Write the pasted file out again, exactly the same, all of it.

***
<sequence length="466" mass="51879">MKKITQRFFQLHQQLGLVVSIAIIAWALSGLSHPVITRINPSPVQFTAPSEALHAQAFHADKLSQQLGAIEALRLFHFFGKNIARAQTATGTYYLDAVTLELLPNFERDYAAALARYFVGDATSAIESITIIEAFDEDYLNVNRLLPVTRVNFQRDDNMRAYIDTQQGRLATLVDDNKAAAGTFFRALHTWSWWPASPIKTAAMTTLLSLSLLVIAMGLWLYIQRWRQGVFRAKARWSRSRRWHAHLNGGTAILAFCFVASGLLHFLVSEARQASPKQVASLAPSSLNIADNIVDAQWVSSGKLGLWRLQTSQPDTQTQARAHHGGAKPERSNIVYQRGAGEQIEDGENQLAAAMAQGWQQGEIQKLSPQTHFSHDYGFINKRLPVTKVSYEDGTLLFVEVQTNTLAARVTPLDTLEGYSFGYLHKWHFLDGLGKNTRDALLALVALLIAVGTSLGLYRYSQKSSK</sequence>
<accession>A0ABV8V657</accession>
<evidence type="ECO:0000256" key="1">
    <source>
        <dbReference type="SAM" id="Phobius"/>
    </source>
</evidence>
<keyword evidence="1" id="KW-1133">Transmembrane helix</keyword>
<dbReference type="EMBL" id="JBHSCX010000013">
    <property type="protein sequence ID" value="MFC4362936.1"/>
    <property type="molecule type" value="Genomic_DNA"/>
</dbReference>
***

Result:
<sequence length="466" mass="51879">MKKITQRFFQLHQQLGLVVSIAIIAWALSGLSHPVITRINPSPVQFTAPSEALHAQAFHADKLSQQLGAIEALRLFHFFGKNIARAQTATGTYYLDAVTLELLPNFERDYAAALARYFVGDATSAIESITIIEAFDEDYLNVNRLLPVTRVNFQRDDNMRAYIDTQQGRLATLVDDNKAAAGTFFRALHTWSWWPASPIKTAAMTTLLSLSLLVIAMGLWLYIQRWRQGVFRAKARWSRSRRWHAHLNGGTAILAFCFVASGLLHFLVSEARQASPKQVASLAPSSLNIADNIVDAQWVSSGKLGLWRLQTSQPDTQTQARAHHGGAKPERSNIVYQRGAGEQIEDGENQLAAAMAQGWQQGEIQKLSPQTHFSHDYGFINKRLPVTKVSYEDGTLLFVEVQTNTLAARVTPLDTLEGYSFGYLHKWHFLDGLGKNTRDALLALVALLIAVGTSLGLYRYSQKSSK</sequence>
<accession>A0ABV8V657</accession>
<evidence type="ECO:0000256" key="1">
    <source>
        <dbReference type="SAM" id="Phobius"/>
    </source>
</evidence>
<keyword evidence="1" id="KW-1133">Transmembrane helix</keyword>
<dbReference type="EMBL" id="JBHSCX010000013">
    <property type="protein sequence ID" value="MFC4362936.1"/>
    <property type="molecule type" value="Genomic_DNA"/>
</dbReference>